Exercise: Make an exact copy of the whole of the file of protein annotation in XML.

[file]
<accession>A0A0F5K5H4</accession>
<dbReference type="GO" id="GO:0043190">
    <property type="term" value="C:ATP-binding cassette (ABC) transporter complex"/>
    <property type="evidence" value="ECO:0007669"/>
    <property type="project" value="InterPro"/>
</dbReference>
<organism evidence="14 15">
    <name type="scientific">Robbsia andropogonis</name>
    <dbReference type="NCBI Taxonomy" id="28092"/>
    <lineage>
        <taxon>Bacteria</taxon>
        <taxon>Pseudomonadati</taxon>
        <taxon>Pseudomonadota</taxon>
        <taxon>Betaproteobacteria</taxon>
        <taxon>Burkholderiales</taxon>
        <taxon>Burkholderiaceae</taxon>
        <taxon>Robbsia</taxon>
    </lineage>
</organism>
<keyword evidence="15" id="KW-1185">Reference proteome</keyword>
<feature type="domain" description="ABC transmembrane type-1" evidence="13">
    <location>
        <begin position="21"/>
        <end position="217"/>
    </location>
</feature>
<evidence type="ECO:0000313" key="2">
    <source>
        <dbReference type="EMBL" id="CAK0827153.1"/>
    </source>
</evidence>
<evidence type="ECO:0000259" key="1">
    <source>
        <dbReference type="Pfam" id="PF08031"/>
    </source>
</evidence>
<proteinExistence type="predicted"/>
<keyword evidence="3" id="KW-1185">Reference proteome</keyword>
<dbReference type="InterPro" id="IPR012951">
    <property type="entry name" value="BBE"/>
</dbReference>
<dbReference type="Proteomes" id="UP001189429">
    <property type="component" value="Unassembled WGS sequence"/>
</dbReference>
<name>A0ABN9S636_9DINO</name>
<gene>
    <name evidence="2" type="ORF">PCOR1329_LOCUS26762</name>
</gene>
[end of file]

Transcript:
<accession>A0A0F5K5H4</accession>
<dbReference type="GO" id="GO:0043190">
    <property type="term" value="C:ATP-binding cassette (ABC) transporter complex"/>
    <property type="evidence" value="ECO:0007669"/>
    <property type="project" value="InterPro"/>
</dbReference>
<organism evidence="14 15">
    <name type="scientific">Robbsia andropogonis</name>
    <dbReference type="NCBI Taxonomy" id="28092"/>
    <lineage>
        <taxon>Bacteria</taxon>
        <taxon>Pseudomonadati</taxon>
        <taxon>Pseudomonadota</taxon>
        <taxon>Betaproteobacteria</taxon>
        <taxon>Burkholderiales</taxon>
        <taxon>Burkholderiaceae</taxon>
        <taxon>Robbsia</taxon>
    </lineage>
</organism>
<keyword evidence="15" id="KW-1185">Reference proteome</keyword>
<feature type="domain" description="ABC transmembrane type-1" evidence="13">
    <location>
        <begin position="21"/>
        <end position="217"/>
    </location>
</feature>
<evidence type="ECO:0000313" key="2">
    <source>
        <dbReference type="EMBL" id="CAK0827153.1"/>
    </source>
</evidence>
<evidence type="ECO:0000259" key="1">
    <source>
        <dbReference type="Pfam" id="PF08031"/>
    </source>
</evidence>
<proteinExistence type="predicted"/>
<keyword evidence="3" id="KW-1185">Reference proteome</keyword>
<dbReference type="InterPro" id="IPR012951">
    <property type="entry name" value="BBE"/>
</dbReference>
<dbReference type="Proteomes" id="UP001189429">
    <property type="component" value="Unassembled WGS sequence"/>
</dbReference>
<name>A0ABN9S636_9DINO</name>
<gene>
    <name evidence="2" type="ORF">PCOR1329_LOCUS26762</name>
</gene>